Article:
How Santos betrayed Uribe

Colombia’s former President Alvaro Uribe claims that his successor, Juan Manuel Santos, is politically persecuting him. Here is why he keeps saying that.

When Uribe was still president, a number of judicial scandals emerged. This included the 2004 bribery of Congressmen to secure Uribe’s election, ties between paramilitary group AUC and the Uribe-dominated Congress, and — most importantly — the illegal spying carried out by intelligence agency DAS on the Supreme Court.

The latter caused major tensions between the judicial branch and the executive in 2009, a year before Uribe left office.

In that same year, Uribe was supposed to hand in a shortlist of who would become Prosecutor General of Colombia. From this shortlist, the court is supposed to pick the new prosecutor general, the person ultimately in charge of the investigations of the aforementioned scandals.

Uribe handed in the shortlist as usual, keen to have a loyalist in place that could have influence over the pending criminal investigations against himself, his family and his political allies.

Uribe’s divisive character and hard-line policies had polarized the political climate and had even put the powerful Liberal Party in the opposition benches. A prosecutor general coming from this traditional powerhouse would be a major political risk, especially after successfully promoting the removal of senior Liberal Party senator Piedad Cordoba over her alleged ties to the FARC, Colombia’s largest rebel group.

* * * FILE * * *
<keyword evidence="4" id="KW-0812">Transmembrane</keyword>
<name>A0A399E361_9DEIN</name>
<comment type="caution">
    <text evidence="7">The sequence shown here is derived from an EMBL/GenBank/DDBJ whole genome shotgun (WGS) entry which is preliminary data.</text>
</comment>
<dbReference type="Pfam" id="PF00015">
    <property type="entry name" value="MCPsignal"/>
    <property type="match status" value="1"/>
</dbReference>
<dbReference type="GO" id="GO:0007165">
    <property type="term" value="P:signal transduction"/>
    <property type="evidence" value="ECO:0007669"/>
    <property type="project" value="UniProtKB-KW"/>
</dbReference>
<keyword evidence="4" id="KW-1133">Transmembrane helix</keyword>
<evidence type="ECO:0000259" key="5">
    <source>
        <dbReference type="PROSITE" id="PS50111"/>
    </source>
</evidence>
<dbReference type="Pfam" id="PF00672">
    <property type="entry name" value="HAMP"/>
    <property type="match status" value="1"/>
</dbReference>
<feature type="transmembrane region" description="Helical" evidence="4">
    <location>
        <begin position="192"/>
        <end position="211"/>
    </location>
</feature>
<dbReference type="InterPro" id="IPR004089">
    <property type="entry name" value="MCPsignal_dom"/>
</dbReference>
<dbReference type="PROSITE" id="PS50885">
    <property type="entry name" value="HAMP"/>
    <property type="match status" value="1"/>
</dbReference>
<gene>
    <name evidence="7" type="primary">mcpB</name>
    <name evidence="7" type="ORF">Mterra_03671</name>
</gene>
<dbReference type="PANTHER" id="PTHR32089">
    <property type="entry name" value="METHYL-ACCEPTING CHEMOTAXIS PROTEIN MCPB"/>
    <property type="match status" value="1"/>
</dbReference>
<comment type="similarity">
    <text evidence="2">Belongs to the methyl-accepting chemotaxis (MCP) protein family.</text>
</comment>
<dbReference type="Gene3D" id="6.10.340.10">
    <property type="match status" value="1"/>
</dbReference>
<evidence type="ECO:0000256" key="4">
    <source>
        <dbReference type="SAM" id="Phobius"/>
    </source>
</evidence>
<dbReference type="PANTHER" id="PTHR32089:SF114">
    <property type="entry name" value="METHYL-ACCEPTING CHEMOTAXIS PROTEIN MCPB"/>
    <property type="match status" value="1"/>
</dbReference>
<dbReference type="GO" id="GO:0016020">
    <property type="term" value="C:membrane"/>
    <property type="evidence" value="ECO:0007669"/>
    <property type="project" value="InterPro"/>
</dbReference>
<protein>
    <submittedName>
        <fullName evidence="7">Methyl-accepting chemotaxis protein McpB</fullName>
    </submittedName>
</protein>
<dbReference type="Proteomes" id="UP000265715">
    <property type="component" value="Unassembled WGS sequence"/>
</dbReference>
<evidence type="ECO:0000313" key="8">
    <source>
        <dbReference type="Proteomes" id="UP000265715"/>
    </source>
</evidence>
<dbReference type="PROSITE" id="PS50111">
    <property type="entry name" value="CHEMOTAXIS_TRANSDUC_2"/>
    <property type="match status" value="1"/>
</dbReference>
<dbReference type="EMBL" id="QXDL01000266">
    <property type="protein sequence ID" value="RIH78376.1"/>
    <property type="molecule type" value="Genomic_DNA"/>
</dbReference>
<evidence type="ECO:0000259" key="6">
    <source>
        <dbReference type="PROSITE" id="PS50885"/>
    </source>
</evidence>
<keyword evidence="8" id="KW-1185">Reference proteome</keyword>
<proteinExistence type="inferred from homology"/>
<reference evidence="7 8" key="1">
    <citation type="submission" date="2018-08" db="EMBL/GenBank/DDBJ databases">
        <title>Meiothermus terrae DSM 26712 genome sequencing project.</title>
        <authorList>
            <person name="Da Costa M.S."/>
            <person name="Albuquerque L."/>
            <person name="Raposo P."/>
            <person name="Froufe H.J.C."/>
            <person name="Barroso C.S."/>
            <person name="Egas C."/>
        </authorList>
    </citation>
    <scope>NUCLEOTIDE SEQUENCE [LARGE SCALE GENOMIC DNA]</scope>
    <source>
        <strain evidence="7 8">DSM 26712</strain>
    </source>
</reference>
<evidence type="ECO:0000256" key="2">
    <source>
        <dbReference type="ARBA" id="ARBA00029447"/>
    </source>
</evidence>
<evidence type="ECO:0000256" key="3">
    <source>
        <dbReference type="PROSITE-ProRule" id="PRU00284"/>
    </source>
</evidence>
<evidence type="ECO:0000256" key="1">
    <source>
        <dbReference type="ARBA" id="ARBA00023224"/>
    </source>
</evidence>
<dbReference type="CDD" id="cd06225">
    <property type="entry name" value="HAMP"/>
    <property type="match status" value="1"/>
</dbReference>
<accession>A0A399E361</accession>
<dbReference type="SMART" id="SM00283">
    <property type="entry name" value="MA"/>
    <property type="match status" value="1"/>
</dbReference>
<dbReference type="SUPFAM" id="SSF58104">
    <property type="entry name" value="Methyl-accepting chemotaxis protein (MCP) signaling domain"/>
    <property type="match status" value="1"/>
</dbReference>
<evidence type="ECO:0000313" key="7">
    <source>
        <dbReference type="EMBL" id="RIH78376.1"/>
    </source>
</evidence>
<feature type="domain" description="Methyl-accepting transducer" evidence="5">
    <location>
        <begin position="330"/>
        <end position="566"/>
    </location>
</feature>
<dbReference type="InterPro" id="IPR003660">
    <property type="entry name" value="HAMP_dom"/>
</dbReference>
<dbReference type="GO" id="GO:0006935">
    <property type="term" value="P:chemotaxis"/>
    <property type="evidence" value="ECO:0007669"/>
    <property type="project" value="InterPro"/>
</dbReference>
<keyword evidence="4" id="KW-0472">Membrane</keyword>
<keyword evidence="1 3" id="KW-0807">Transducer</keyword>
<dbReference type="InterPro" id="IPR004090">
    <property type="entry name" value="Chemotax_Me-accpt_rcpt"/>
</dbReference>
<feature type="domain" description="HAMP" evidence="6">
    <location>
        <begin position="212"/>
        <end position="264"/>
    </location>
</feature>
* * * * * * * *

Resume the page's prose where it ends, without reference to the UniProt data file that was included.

To Uribe’s discontent, the court dragged its feet and implicitly refused to pick a prosecutor general from Uribe’s shortlist, in spite of several changes.

The Supreme Court held off the vote until August 2010 when Uribe left office, in spite of the fact that it left Colombia’s already clogged justice system without a prosecutor general for months.

This is where the betrayal begins.

Instead of protecting Uribe’s interests, one of the first things Santos did when entering office was present his own shortlist of candidates, completely discarding the one formally under consideration.

This left Uribe without the possibility to secure some level of impunity for his political friends.

From Santos’ shortlist, the court immediately elected Viviane Morales, a long-time member of the Liberal Party and possibly Uribe’s worst case scenario.

While having run for election promising to continue Uribe’s hard-line “Democratic Security” policy, Santos invited the Liberal Party to join his coalition and made Radical Change boss German Vargas, who had become a political enemy of Uribe, vice-president.

As feared by Uribe and his supporters, Morales put the pedal to the metal and continued the investigations against some of Uribe’s most prominent allies and former aides.

Morales’ election was eventually nullified, but she’d be replaced with Eduardo Montealegre who proved to be equally eager to continue the investigations into now-proven corruption and other criminal activity carried out within the Uribe administration.

At the same time, Santos began purging Uribe-loyalists from his cabinet. Later, he would do the same in the military where the former president’s message received a lot of support, especially because also the military was in trouble with justice over its abysmal human rights record.

In Congress, more and more powerful Uribe allies like Senators Armando Benedetti and Roy Barreras switched sides, while others left the party and would later become senior members of Uribe’s Democratic Center Party.

While both politicians hadn’t talked to each other since 2011, the break became final and virtually definite in August 2012 when Santos announced peace talks with the FARC, who Uribe had been fighting furiously and with overwhelming military success since 2002.

For Uribe, this was not just an administrative act of betrayal, but an ideological betrayal, further legitimizing the sense of betrayal he and his supporters feel.

Now, with peace talks coming to an end and prosecutors knocking on the doors of Uribe family members and party bosses, Uribe’s feeling he is being persecuted might be misplaced, but should be comprehensible.

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